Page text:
Planned second Soviet circumlunar flight. Cancelled after the success of the American Apollo 8. On 24 September 1968 Bykovskiy/Rukavishnikov were the prime candidates for the first Soviet circumlunar flight. When the crews were named, they had been bumped to the second flight.
Intended first space station mission; soft docked with Salyut 1. Soyuz 10 approached to 180 m from Salyut 1 automatically. It was hand docked after faillure of the automatic system, but hard docking could not be achieved because of the angle of approach. Post-flight analysis indicated that the cosmonauts had no instrument to proivde the angle and range rate data necessary for a successful manual docking. Soyuz 10 was connected to the station for 5 hours and 30 minutes. Despite the lack of hard dock, it is said that the crew were unable to enter the station due to a faulty hatch on their own spacecraft. When Shatalov tried to undock from the Salyut, the jammed hatch impeded the docking mechanism, preventing undocking. After several attempts he was unable to undock and land. During the landing, the Soyuz air supply became toxic, and Rukavishnikov (much like the case of Vance Brand during the Apollo ASTP return) was overcome and became unconscious. Recovered April 25, 1971 23:40 GMT. Landed 120 km NW Karaganda. Film and photos indicated that the docking system on the Salyut was not damaged, setting the stage for the Soyuz 11 mission.
If the Soyuz 11 crew had not perished during return to the earth, a second crew would have been sent to the Salyut 1 space station. Further missions to Salyut 1 were cancelled after the disaster.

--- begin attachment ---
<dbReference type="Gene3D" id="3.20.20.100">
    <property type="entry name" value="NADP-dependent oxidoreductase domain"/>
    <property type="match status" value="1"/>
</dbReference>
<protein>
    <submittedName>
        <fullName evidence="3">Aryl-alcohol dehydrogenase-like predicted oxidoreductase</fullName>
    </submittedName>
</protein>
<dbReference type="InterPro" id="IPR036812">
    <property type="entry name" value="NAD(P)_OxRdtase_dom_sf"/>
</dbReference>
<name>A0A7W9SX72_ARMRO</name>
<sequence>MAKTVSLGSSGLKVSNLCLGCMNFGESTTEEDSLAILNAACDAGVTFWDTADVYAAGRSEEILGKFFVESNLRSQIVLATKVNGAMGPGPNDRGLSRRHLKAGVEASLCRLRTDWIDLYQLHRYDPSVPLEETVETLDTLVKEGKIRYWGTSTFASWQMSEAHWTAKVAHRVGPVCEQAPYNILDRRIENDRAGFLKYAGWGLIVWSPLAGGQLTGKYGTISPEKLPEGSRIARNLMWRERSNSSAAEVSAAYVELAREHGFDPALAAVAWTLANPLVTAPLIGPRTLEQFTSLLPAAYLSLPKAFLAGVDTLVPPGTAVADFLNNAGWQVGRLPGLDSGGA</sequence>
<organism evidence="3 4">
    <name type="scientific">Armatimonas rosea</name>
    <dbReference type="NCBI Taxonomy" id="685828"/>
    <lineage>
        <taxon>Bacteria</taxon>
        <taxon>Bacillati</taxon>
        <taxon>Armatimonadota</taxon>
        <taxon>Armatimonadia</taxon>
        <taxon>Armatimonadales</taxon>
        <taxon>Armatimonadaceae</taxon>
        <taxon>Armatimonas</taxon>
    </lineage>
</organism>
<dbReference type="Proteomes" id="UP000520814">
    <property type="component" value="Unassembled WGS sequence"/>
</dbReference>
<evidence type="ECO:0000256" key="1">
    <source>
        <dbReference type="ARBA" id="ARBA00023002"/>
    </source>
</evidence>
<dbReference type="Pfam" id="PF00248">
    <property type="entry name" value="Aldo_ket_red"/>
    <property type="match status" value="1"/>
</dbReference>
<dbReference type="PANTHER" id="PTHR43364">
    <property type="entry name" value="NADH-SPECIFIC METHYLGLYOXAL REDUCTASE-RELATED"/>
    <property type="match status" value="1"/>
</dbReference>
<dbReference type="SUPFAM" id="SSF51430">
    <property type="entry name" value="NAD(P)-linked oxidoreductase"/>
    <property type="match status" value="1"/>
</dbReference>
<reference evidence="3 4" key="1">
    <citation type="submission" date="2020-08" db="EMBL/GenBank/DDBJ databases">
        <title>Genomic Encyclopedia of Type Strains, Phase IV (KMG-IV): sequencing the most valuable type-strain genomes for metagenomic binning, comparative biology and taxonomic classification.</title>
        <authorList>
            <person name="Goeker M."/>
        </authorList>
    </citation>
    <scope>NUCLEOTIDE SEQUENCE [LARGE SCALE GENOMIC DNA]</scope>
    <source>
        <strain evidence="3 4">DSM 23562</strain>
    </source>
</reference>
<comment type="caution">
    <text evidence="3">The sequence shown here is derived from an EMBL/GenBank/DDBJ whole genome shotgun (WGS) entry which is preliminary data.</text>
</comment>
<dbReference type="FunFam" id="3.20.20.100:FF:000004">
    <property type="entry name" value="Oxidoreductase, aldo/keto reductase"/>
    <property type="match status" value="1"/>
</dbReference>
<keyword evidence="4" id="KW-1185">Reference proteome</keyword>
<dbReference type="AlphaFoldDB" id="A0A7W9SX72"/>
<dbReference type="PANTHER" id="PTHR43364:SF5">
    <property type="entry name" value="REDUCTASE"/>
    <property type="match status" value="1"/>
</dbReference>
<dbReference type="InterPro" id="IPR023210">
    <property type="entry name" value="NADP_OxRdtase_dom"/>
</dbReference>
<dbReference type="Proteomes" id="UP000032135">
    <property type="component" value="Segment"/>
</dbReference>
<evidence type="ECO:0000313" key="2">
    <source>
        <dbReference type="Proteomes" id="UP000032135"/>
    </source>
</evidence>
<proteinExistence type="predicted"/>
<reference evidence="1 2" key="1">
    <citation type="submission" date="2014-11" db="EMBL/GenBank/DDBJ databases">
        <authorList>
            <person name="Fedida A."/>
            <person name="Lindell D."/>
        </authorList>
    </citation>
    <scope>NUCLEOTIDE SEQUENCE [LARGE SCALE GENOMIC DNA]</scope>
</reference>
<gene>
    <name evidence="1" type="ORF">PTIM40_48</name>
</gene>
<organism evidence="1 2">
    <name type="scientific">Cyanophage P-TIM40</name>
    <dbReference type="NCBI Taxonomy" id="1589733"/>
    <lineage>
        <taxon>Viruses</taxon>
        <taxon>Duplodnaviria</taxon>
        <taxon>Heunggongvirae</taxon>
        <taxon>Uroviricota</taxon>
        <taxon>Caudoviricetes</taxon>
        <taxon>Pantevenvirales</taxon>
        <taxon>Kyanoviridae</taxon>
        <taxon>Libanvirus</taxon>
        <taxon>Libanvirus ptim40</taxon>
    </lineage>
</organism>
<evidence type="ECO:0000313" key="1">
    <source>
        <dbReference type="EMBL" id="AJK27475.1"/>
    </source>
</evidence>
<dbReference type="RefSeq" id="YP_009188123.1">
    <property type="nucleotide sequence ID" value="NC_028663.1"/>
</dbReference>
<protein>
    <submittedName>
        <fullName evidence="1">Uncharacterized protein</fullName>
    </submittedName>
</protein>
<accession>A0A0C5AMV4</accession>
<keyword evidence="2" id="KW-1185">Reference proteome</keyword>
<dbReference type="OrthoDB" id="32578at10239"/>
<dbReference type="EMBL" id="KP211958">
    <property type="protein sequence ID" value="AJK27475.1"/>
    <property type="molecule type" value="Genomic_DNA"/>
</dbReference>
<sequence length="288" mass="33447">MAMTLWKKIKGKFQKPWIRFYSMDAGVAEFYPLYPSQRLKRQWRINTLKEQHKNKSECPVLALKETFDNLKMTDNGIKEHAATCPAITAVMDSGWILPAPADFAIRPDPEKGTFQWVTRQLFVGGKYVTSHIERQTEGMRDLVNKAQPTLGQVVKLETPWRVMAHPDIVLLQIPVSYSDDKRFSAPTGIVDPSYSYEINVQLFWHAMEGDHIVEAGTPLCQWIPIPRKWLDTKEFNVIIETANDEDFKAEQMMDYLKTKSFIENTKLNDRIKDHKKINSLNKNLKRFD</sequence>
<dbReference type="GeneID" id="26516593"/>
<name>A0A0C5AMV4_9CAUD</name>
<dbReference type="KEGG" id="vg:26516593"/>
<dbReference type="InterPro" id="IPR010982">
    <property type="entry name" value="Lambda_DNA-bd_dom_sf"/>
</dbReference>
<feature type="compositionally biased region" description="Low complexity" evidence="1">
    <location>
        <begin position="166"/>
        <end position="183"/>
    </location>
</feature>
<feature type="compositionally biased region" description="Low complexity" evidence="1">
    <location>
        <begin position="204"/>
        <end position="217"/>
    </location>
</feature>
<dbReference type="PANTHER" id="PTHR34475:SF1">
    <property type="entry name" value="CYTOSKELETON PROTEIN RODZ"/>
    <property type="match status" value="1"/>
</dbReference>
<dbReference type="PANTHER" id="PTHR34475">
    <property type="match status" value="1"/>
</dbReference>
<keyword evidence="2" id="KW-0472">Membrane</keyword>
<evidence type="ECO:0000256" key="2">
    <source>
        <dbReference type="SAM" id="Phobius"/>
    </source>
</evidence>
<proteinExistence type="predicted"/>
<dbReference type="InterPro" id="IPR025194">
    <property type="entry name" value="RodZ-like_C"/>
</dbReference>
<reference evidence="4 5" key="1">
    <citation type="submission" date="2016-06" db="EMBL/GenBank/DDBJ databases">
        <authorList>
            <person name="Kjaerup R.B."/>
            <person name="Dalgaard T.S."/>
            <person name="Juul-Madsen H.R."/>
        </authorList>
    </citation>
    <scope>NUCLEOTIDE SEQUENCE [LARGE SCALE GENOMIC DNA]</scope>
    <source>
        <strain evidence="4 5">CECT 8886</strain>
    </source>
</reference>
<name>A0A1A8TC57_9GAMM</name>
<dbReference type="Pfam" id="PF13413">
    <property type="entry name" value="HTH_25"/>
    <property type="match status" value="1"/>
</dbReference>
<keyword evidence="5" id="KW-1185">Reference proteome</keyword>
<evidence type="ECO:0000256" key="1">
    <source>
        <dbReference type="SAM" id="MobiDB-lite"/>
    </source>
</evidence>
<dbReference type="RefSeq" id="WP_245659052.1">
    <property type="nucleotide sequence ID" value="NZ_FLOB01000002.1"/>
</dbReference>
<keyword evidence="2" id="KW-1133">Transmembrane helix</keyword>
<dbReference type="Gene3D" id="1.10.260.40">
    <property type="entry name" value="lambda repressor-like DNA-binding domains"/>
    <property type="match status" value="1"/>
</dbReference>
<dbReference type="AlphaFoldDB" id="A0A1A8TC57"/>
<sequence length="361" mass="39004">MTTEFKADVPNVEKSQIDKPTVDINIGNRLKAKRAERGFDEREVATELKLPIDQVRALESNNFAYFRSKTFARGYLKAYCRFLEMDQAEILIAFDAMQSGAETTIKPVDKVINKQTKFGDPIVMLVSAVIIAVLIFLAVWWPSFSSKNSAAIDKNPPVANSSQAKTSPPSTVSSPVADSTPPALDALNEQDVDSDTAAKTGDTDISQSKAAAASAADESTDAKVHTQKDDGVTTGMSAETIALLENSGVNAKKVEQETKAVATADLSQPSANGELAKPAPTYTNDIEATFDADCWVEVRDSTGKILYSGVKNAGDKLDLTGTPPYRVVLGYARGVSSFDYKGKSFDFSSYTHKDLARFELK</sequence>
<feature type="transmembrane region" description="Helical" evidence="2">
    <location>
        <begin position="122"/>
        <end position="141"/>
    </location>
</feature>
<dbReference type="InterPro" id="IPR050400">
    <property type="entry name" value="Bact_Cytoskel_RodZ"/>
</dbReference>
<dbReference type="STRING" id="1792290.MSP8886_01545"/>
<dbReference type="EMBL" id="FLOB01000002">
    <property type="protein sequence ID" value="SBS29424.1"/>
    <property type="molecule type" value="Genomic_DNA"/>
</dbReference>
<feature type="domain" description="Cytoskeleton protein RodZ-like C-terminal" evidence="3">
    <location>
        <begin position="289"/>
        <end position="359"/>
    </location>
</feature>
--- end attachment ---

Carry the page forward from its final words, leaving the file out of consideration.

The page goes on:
ASTP Manned Test Flight. Check-out of the Soyuz space craft's on-board systems which had been modernized to meet the requirements of the 1975 joint flight in accordance with the programme of the Soviet-United States experiment; conduct of scientific and technical investigations. Landed 30 km NE Arkalyk. Recovered December 8, 1974 8:04 GMT.
Soyuz 19 initial orbital parameters were 220.8 by 185.07 kilometres, at the desired inclination of 51.80°, while the period of the first orbit was 88.6 minutes. On 17 July the two spacecraft docked. The crew members rotated between the two spacecraft and conducted various mainly ceremonial activities. Leonov was on the American side for 5 hours, 43 minutes, while Kubasov spent 4:57 in the command and docking modules.
After being docked for nearly 44 hours, Apollo and Soyuz parted for the first time and were station-keeping at a range of 50 meters. The Apollo crew placed its craft between Soyuz and the sun so that the diameter of the service module formed a disk which blocked out the sun. After this experiment Apollo moved towards Soyuz for the second docking.
Three hours later Apollo and Soyuz undocked for the second and final time. The spacecraft moved to a 40 m station-keeping distance so that an ultraviolet absorption experiment could be performed. With all the joint flight activities completed, the ships went on their separate ways. Soyuz 19 landed safely July 21, 1975 10:51 GMT, 87 km north-east of Arkalyk, 9. 6 km from its aim point.
Manned two crew. Docked with Salyut 6. Delivery to the Salyut-6 station of the first international 'Intercosmos' team consisting of A.A. Gubarev (USSR) and V. Remek (Czechoslovak Socialist Republic) to carry out scientific research and experiments jointly developed by Soviet a nd Czechoslovak specialists. Recovered March 10, 1978 13:45 GMT.
Manned two crew. Flight under the Intercosmos programme of an international team consisting of N N Rukavishnikov (USSR) and G I Ivanov (Bulgaria). Unsuccessful mission. Failed to rendezvous with Salyut 6. Recovered April 12, 1979 16:35 GMT.
Planned but cancelled manned flight. Crew dissolved when Lazarev failed physical in early 1981.